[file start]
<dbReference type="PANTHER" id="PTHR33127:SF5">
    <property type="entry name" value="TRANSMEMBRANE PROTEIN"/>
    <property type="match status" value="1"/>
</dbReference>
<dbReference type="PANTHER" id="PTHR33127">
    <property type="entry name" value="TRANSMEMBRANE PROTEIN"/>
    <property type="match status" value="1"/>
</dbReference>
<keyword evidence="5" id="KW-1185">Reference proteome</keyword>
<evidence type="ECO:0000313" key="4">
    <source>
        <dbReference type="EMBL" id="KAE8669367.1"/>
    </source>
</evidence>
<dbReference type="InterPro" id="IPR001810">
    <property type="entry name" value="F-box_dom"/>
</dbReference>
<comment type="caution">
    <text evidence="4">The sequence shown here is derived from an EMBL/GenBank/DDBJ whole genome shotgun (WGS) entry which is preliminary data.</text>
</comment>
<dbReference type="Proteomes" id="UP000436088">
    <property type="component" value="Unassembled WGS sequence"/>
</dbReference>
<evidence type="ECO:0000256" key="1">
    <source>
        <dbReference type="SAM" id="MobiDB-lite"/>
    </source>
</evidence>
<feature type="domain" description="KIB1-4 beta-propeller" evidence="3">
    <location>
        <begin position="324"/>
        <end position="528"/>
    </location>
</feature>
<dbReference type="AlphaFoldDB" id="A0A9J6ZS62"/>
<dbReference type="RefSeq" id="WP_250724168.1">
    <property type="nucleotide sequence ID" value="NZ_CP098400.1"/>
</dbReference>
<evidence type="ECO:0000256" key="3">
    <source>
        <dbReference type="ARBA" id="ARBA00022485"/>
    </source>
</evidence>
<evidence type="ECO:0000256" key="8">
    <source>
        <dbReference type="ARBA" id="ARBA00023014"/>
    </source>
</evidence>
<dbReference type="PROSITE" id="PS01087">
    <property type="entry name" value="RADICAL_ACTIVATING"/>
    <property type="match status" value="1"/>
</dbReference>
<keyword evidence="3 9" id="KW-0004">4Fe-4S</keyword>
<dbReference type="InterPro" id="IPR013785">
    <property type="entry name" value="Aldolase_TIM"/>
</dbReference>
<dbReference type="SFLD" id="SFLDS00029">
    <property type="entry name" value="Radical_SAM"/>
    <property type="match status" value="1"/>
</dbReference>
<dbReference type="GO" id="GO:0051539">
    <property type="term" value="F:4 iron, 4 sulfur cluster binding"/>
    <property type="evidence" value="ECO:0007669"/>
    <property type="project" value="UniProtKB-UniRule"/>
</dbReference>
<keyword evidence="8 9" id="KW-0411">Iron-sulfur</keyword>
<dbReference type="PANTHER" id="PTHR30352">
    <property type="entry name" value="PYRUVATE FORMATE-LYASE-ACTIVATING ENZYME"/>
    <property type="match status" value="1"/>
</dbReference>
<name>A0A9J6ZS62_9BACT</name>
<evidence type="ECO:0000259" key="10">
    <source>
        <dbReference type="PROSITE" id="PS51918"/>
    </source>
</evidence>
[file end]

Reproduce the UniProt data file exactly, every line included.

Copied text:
<dbReference type="PANTHER" id="PTHR33127:SF5">
    <property type="entry name" value="TRANSMEMBRANE PROTEIN"/>
    <property type="match status" value="1"/>
</dbReference>
<dbReference type="PANTHER" id="PTHR33127">
    <property type="entry name" value="TRANSMEMBRANE PROTEIN"/>
    <property type="match status" value="1"/>
</dbReference>
<keyword evidence="5" id="KW-1185">Reference proteome</keyword>
<evidence type="ECO:0000313" key="4">
    <source>
        <dbReference type="EMBL" id="KAE8669367.1"/>
    </source>
</evidence>
<dbReference type="InterPro" id="IPR001810">
    <property type="entry name" value="F-box_dom"/>
</dbReference>
<comment type="caution">
    <text evidence="4">The sequence shown here is derived from an EMBL/GenBank/DDBJ whole genome shotgun (WGS) entry which is preliminary data.</text>
</comment>
<dbReference type="Proteomes" id="UP000436088">
    <property type="component" value="Unassembled WGS sequence"/>
</dbReference>
<evidence type="ECO:0000256" key="1">
    <source>
        <dbReference type="SAM" id="MobiDB-lite"/>
    </source>
</evidence>
<feature type="domain" description="KIB1-4 beta-propeller" evidence="3">
    <location>
        <begin position="324"/>
        <end position="528"/>
    </location>
</feature>
<dbReference type="AlphaFoldDB" id="A0A9J6ZS62"/>
<dbReference type="RefSeq" id="WP_250724168.1">
    <property type="nucleotide sequence ID" value="NZ_CP098400.1"/>
</dbReference>
<evidence type="ECO:0000256" key="3">
    <source>
        <dbReference type="ARBA" id="ARBA00022485"/>
    </source>
</evidence>
<evidence type="ECO:0000256" key="8">
    <source>
        <dbReference type="ARBA" id="ARBA00023014"/>
    </source>
</evidence>
<dbReference type="PROSITE" id="PS01087">
    <property type="entry name" value="RADICAL_ACTIVATING"/>
    <property type="match status" value="1"/>
</dbReference>
<keyword evidence="3 9" id="KW-0004">4Fe-4S</keyword>
<dbReference type="InterPro" id="IPR013785">
    <property type="entry name" value="Aldolase_TIM"/>
</dbReference>
<dbReference type="SFLD" id="SFLDS00029">
    <property type="entry name" value="Radical_SAM"/>
    <property type="match status" value="1"/>
</dbReference>
<dbReference type="GO" id="GO:0051539">
    <property type="term" value="F:4 iron, 4 sulfur cluster binding"/>
    <property type="evidence" value="ECO:0007669"/>
    <property type="project" value="UniProtKB-UniRule"/>
</dbReference>
<keyword evidence="8 9" id="KW-0411">Iron-sulfur</keyword>
<dbReference type="PANTHER" id="PTHR30352">
    <property type="entry name" value="PYRUVATE FORMATE-LYASE-ACTIVATING ENZYME"/>
    <property type="match status" value="1"/>
</dbReference>
<name>A0A9J6ZS62_9BACT</name>
<evidence type="ECO:0000259" key="10">
    <source>
        <dbReference type="PROSITE" id="PS51918"/>
    </source>
</evidence>